One of the decisions you and your spouse must make when buying a single family homes for sale is determining whether a joint application is necessary for the mortgage. In some instances, it makes sense to leave one spouse off the mortgage application. If you and your spouse are debating this issue, here is what you need to know.
What Is a Good Reason to Apply Without a Spouse?
There are several reasons that applying for a mortgage loan without a spouse is a good idea. For instance, if your spouse has a low credit score or a lack of credit, the addition of him or her to the mortgage application could mean an offer with a higher interest rate. It could also mean a denial of the application altogether.
To qualify for a mortgage loan, you and your spouse must provide proof of income. If your spouse has a lack of income or low income, this could have a negative impact on your application. Depending on the lender you apply to, you and your spouse could be required to provide income proof for months or even years prior to the loan application.
Applying without your spouse is also a good idea if you want to avoid overspending on a home. There is a possibility that you and your spouse could qualify for a higher amount. With the higher approval amount, you and your spouse might be tempted to buy a home that will more than you can reasonably afford each month. With just one person being approved, the approval amount will likely be less and you and your spouse will be able to afford the home.
Are There Drawbacks?
There are some problems that can come with buying a home without your spouse. For instance, only one person's name will be on the deed. If you and your spouse buy a home in a homeowners association governed community, the board might refuse to discuss matters with the spouse who is not on the deed. This could present a challenge if your spouse needs to communicate needs or wants to the board and you are not available.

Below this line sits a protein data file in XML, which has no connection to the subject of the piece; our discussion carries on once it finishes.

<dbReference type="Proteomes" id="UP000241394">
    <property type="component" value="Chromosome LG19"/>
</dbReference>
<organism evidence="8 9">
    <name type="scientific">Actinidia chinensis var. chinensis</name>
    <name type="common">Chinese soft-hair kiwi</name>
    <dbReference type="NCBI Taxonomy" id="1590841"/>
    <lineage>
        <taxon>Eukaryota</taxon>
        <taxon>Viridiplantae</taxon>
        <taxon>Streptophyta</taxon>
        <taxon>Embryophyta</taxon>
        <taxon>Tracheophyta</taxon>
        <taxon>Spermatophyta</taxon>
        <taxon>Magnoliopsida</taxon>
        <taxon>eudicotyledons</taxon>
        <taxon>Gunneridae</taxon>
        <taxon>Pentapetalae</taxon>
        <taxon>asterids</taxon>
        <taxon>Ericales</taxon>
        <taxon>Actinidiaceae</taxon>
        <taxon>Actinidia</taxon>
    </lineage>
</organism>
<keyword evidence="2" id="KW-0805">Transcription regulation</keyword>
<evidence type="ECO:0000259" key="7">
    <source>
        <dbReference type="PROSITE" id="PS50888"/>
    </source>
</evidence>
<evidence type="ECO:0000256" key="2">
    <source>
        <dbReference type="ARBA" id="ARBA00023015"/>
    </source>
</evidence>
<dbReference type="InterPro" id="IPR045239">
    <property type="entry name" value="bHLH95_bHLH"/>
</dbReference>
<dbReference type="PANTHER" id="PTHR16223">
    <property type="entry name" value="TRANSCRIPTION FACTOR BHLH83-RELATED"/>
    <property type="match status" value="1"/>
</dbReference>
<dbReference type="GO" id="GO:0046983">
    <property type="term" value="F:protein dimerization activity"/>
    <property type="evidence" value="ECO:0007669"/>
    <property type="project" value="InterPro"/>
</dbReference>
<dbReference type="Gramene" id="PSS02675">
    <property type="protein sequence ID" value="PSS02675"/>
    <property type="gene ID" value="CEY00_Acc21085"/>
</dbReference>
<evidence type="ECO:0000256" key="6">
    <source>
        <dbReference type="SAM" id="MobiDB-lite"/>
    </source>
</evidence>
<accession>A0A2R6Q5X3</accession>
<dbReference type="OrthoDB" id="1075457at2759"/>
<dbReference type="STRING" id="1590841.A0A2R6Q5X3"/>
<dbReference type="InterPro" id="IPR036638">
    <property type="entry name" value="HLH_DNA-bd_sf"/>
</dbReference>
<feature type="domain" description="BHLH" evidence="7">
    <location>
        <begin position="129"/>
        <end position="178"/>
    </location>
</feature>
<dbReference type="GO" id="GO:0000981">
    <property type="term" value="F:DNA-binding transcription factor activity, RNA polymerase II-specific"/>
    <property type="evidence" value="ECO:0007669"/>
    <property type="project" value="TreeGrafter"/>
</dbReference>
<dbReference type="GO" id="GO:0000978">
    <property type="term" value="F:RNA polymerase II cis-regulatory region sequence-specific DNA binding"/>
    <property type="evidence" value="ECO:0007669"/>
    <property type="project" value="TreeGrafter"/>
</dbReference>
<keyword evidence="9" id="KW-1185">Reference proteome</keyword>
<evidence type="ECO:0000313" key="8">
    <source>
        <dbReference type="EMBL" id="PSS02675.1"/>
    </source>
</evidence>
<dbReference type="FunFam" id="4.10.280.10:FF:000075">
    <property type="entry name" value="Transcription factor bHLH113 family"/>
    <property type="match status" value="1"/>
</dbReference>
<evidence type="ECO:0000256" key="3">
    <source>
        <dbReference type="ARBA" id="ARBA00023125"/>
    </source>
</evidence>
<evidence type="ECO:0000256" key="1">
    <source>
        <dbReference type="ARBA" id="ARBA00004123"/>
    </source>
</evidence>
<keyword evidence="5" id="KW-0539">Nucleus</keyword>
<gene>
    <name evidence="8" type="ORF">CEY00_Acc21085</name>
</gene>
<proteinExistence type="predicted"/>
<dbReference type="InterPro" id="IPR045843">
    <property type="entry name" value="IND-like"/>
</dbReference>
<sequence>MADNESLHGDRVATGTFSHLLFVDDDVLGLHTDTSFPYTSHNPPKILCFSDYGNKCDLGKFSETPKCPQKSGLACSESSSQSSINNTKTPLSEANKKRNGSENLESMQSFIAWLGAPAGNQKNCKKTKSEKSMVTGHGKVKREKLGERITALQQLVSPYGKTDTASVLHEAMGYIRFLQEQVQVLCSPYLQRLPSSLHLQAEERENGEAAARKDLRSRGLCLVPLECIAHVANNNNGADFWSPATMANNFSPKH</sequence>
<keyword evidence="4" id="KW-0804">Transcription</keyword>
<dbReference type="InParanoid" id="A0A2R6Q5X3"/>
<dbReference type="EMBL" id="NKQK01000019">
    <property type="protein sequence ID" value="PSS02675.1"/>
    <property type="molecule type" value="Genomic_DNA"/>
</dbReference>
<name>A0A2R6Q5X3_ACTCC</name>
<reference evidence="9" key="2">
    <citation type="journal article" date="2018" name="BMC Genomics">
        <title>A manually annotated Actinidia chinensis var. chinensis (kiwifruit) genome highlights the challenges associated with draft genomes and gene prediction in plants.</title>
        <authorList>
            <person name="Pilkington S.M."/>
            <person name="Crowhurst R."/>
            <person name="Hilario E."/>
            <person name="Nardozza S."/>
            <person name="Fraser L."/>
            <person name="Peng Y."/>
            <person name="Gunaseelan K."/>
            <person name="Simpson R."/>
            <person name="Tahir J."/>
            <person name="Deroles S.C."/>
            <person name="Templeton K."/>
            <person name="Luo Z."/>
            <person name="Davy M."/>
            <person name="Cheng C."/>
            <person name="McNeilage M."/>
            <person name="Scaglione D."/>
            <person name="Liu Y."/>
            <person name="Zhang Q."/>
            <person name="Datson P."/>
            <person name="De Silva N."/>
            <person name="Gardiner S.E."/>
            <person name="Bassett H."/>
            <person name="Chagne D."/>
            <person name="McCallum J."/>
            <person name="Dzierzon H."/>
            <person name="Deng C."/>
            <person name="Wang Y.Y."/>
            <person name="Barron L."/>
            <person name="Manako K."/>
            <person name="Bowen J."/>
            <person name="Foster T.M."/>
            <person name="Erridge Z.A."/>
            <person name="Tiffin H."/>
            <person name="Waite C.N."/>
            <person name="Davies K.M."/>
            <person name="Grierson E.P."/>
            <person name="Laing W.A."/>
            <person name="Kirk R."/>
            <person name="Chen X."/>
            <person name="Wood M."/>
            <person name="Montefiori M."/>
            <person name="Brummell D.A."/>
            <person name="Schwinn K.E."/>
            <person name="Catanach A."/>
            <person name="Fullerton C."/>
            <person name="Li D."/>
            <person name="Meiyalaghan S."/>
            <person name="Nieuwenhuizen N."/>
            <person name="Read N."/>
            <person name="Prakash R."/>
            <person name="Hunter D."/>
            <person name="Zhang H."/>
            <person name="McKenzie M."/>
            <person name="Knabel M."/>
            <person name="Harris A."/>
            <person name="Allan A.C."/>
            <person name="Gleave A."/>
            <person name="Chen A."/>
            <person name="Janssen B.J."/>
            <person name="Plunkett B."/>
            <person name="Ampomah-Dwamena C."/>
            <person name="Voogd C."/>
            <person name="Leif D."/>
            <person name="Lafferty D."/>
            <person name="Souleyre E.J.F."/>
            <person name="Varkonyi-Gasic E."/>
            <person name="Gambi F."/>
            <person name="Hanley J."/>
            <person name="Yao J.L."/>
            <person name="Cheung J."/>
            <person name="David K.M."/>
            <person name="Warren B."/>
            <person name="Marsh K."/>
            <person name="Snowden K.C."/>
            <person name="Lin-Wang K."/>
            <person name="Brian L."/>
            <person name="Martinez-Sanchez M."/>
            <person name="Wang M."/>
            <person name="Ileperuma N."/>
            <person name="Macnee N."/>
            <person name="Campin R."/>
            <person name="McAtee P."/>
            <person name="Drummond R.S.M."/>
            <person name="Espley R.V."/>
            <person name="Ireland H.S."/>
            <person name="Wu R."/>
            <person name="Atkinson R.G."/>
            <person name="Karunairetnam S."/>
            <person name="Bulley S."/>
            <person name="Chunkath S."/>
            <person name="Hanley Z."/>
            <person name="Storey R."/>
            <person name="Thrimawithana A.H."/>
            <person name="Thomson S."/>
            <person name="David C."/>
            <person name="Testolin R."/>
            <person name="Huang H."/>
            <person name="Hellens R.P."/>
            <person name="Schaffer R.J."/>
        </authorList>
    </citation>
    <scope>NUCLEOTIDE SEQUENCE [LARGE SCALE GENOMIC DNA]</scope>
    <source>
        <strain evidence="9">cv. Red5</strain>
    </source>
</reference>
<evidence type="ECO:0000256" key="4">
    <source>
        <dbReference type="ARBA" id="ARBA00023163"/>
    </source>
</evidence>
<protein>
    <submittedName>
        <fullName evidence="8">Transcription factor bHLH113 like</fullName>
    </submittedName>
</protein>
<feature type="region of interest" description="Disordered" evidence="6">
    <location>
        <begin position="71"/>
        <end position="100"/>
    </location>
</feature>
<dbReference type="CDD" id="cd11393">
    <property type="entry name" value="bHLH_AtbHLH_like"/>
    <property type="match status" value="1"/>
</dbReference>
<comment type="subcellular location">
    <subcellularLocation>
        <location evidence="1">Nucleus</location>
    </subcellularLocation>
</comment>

Another potential problem is that buying a home with just one spouse's name on the mortgage application means that you and your spouse are not technically building assets as a couple. Your lender might require you to obtain a quitclaim deed, which could end your spouse's claim to the property.
Talk to your real estate agent to further discuss the pros and cons of buying a home without your spouse.Share
1 August 2017
Although I've never worked professionally in the real estate business, I sure know my way around it. How, do you ask? Well, I have simply rented a lot of different places and worked with a lot of different landlords and real estate agents. In the past 7 years I've lived in 11 different houses or apartments, none of them my own. In finding those 11, I have looked at literally hundreds of apartments. I used to hate house hunting, but now it's kind of fun. You just need to know what you want and the right questions to ask. Hopefully this blog can help you learn some of the tricks of the trade from another renter like yourself.